Voices of Sister-Moms: “Barren” – Samantha’s Story

QFSOS

by Heather Doney cross posted on her blog Becoming Worldly Today’s post is by Samantha Field from Defeating the Dragons, where she blogs about her experiences with and life after Christian patriarchy and fundamentalism. Samantha is guest-posting as part of the “Voices of Sister-Moms” series here on Becoming Worldly. [Read more...]

No Mamas Choice – Infertility

empty womb

by Calulu What happens when Quiverfull moms get that Baby Fever and discover for unknown reasons that their wombs will not get with the program? It is one of the questions that pops up here from time to time -’What about women who are infertile, how does the doctrine of many ‘blessings’ preached by the [Read More...]

Raised Quiverfull: Introductory Questions

by Libby Anne Welcome to Raised Quiverfull! Nine young adults who grew up in the Christian Patriarchy and Quiverfull movements have come together to answer a series of questions about their experiences. All of these young adults have since questioned and left these ideologies and have chosen their own life paths. The goal of the [Read More...]

Introducing, Raised Quiverfull!

raised

by Libby Anne Nine young adults who were raised in families involved in the Christian Patriarchy and Quiverfull movements have come together here to answer questions about their upbringing, their questioning, and their transition to lives in the normal world. Ranging in age from their early twenties to their early thirties, all have questioned and [Read More...]

Daughter of the Patriarchy: Daybreak

by Sierra 

By the time I turned in my final remedial math exam, my family had settled into a tiny rental house in Pennsylvania. I was now eligible to start community college, getting prerequisites out of the way while finishing up my high school diploma. For my first semester, I was registered for Basic Problems of Philosophy (my mother, snickering, said, “There are a lot of problems with Philosophy,” implying that it was a godless discipline), and Earth Science.

Community college was a dazzling experience. Not only could I drive myself there three nights a week and not have to worry about tiptoeing around my father’s ever-simmering rage, I could talk to normal people face-to-face. I became painfully aware of the conspicuousness of my long skirts and hair, and went out of my way to dress up for college. I preferred to have people think I was simply overdressed than advertising my religion.

On the first day of my Philosophy class, our professor walked in – a tall, lithe woman wearing a fedora. “You may call me Professor V.,” she explained. “You may also call me Dr. V., if you need medical assistance, which I can provide.” She had three doctoral degrees, she explained. My eyes kept widening as she introduced herself. She seemed like a creature from a higher dimension: poised, collected, professional, and utterly unlike any other woman I’d ever known. Our first exercise was to probe the foundational source of our own identity in a one-page essay. I answered that, as a Christian, my identity came from within the imagination of God, the source of all Creation. I wrote easily, but afterward began to think. Was I being honest in my answer? Or was I only reproducing someone else’s thoughts?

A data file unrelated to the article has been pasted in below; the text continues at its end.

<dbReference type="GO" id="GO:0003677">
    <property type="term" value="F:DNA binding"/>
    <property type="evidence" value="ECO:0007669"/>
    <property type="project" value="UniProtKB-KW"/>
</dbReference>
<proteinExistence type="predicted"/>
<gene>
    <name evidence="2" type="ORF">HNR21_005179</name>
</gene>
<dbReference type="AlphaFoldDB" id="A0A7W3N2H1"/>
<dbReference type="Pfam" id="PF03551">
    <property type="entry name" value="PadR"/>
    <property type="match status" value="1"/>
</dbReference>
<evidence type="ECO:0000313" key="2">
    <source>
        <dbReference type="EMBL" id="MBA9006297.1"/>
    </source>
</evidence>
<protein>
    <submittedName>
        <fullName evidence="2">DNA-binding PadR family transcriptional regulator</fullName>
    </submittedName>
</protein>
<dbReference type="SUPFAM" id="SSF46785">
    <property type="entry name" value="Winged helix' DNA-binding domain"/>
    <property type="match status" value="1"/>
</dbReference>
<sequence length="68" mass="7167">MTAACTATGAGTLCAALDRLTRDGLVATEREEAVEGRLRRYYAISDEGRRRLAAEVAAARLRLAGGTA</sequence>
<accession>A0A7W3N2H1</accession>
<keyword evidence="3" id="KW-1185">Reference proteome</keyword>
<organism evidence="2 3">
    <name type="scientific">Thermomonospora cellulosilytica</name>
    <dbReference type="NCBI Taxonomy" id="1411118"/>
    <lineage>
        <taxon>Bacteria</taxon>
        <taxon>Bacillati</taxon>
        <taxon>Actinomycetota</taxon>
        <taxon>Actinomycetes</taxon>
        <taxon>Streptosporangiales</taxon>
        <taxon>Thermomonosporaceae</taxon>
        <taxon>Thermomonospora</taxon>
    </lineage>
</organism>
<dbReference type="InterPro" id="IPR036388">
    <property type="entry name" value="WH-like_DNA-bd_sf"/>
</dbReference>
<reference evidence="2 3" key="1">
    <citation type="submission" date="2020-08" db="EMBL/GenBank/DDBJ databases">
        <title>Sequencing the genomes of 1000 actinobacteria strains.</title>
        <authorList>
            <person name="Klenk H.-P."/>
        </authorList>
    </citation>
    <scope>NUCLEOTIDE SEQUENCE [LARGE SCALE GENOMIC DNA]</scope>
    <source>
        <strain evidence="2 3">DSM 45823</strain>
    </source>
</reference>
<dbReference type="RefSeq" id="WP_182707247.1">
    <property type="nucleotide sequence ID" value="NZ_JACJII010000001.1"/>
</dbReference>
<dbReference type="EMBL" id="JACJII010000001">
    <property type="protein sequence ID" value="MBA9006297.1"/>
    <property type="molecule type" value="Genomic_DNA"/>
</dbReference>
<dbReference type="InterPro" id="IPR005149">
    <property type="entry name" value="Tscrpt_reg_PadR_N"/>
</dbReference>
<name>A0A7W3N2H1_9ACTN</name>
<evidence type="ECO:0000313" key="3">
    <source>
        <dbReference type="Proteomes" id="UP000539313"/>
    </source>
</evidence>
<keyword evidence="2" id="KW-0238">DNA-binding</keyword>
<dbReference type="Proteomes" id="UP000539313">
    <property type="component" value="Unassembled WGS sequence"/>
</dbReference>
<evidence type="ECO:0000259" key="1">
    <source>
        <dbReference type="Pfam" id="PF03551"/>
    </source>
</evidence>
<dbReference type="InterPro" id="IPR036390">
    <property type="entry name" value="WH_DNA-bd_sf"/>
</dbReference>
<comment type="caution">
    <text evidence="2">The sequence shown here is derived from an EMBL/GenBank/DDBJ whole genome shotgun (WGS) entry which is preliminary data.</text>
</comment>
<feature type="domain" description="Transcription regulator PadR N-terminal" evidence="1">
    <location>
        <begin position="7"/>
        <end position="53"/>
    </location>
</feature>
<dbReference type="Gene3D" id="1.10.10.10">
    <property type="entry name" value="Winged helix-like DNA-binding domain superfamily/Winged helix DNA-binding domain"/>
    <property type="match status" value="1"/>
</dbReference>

Integrity became an increasing fixation in my life. Every day, I worked an eight-hour shift at Wal-Mart, and despite my best efforts to vary my wardrobe and to solicit comments on being overdressed rather than appearing strange, inevitably somebody noticed that I didn’t wear pants. “It’s Biblical,” I sighed. It was a shortcut other women had taught me to say when I didn’t want to have a long conversation about my dress. “If they’re thirsty, they’ll keep asking,” my mother and her friends had instructed. Inwardly, I was sick of inspiring thirst.

I felt as though the Holy Bible were plastered to my chest. There was nothing I could do to avoid mentioning it. I began to obfuscate when strangers and friends confronted me. “It’s religious,” I said sometimes. Other times, “I just like skirts.” As I looked around at my coworkers in cute jeans and tank tops, I felt less and less inclined to “witness” and wanted desperately just to go about my business without incurring questions from strangers.

I couldn’t see the other girls as evil, depraved, captive or on the prowl to destroy men with their bodies. I saw people that I liked, people I wanted to be like, and the conspicuous nature of my dress burned in my conscience. “I don’t really believe wearing jeans is wrong,” I dared to think between fearful bouts of repentance. “This skirt I’m wearing is a lie.” But I quickly stuffed those thoughts into a hidden place in my mind, a place it would be safe to probe later, when I wouldn’t have to explain a pair of jeans to my mother or to God.

I want to be authentic, I thought. I wanted my actions to reflect my beliefs. And yet there was no room to examine my own heart in private, to sort out what I really believed about women’s dress. Every time I got dressed in the morning, I took a stand for the Message by donning yet another floor-sweeping handmade skirt. To dress otherwise would be to send up a battle flare, declaring my apostasy in one stroke. I’d be set upon instantly by a horde of Message women, all reminding me why Brother Branham said women shouldn’t wear pants and praying that the Lord would lead me to repentance. “Aha!” I could imagine some of them smirking. “We knew she wasn’t saved. She’s probably Serpent’s Seed.” I wasn’t ready for the drama I knew would instantly fall on me, so I hid as best I could: by wearing fancy skirts and answering, “I’m comfortable this way,” while inwardly chafing at the failure of my integrity. Wearing skirts meant always performing: I never had a moment’s privacy to sort out what I really believed.

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